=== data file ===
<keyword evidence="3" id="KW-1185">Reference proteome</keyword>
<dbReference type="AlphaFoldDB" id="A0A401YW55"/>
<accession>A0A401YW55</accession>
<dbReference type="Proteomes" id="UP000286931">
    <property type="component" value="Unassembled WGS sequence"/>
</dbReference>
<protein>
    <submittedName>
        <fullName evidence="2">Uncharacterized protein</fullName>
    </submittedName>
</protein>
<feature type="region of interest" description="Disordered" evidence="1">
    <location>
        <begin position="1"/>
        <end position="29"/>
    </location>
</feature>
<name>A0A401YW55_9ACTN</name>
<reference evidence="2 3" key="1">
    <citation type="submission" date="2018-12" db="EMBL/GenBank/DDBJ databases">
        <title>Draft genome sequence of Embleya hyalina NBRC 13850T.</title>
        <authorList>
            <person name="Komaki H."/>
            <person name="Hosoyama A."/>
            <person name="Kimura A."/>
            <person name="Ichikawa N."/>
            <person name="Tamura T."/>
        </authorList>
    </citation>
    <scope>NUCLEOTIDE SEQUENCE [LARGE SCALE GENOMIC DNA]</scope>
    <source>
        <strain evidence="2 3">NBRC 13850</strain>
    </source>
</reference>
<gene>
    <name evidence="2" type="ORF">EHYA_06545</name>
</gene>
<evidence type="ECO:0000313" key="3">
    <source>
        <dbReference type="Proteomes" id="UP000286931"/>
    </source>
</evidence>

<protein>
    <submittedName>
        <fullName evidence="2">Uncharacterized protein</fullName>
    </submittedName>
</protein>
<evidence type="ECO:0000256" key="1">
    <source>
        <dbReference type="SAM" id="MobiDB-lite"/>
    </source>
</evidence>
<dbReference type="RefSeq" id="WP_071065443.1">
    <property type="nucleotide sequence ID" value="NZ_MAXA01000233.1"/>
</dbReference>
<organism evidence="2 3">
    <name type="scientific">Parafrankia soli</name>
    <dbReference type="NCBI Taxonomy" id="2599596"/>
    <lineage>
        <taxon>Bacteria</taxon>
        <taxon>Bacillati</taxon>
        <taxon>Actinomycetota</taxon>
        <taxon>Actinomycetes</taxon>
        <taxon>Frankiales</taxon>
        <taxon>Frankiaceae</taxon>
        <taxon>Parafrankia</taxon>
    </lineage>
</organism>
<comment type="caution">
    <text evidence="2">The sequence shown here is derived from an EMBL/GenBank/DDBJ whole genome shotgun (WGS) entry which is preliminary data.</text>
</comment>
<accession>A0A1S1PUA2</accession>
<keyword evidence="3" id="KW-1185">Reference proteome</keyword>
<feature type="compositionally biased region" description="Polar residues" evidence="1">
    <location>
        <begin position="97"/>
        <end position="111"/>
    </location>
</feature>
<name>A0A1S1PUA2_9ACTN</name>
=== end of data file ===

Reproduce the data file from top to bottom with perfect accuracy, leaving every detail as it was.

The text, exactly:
<keyword evidence="3" id="KW-1185">Reference proteome</keyword>
<dbReference type="AlphaFoldDB" id="A0A401YW55"/>
<accession>A0A401YW55</accession>
<dbReference type="Proteomes" id="UP000286931">
    <property type="component" value="Unassembled WGS sequence"/>
</dbReference>
<protein>
    <submittedName>
        <fullName evidence="2">Uncharacterized protein</fullName>
    </submittedName>
</protein>
<feature type="region of interest" description="Disordered" evidence="1">
    <location>
        <begin position="1"/>
        <end position="29"/>
    </location>
</feature>
<name>A0A401YW55_9ACTN</name>
<reference evidence="2 3" key="1">
    <citation type="submission" date="2018-12" db="EMBL/GenBank/DDBJ databases">
        <title>Draft genome sequence of Embleya hyalina NBRC 13850T.</title>
        <authorList>
            <person name="Komaki H."/>
            <person name="Hosoyama A."/>
            <person name="Kimura A."/>
            <person name="Ichikawa N."/>
            <person name="Tamura T."/>
        </authorList>
    </citation>
    <scope>NUCLEOTIDE SEQUENCE [LARGE SCALE GENOMIC DNA]</scope>
    <source>
        <strain evidence="2 3">NBRC 13850</strain>
    </source>
</reference>
<gene>
    <name evidence="2" type="ORF">EHYA_06545</name>
</gene>
<evidence type="ECO:0000313" key="3">
    <source>
        <dbReference type="Proteomes" id="UP000286931"/>
    </source>
</evidence>

<protein>
    <submittedName>
        <fullName evidence="2">Uncharacterized protein</fullName>
    </submittedName>
</protein>
<evidence type="ECO:0000256" key="1">
    <source>
        <dbReference type="SAM" id="MobiDB-lite"/>
    </source>
</evidence>
<dbReference type="RefSeq" id="WP_071065443.1">
    <property type="nucleotide sequence ID" value="NZ_MAXA01000233.1"/>
</dbReference>
<organism evidence="2 3">
    <name type="scientific">Parafrankia soli</name>
    <dbReference type="NCBI Taxonomy" id="2599596"/>
    <lineage>
        <taxon>Bacteria</taxon>
        <taxon>Bacillati</taxon>
        <taxon>Actinomycetota</taxon>
        <taxon>Actinomycetes</taxon>
        <taxon>Frankiales</taxon>
        <taxon>Frankiaceae</taxon>
        <taxon>Parafrankia</taxon>
    </lineage>
</organism>
<comment type="caution">
    <text evidence="2">The sequence shown here is derived from an EMBL/GenBank/DDBJ whole genome shotgun (WGS) entry which is preliminary data.</text>
</comment>
<accession>A0A1S1PUA2</accession>
<keyword evidence="3" id="KW-1185">Reference proteome</keyword>
<feature type="compositionally biased region" description="Polar residues" evidence="1">
    <location>
        <begin position="97"/>
        <end position="111"/>
    </location>
</feature>
<name>A0A1S1PUA2_9ACTN</name>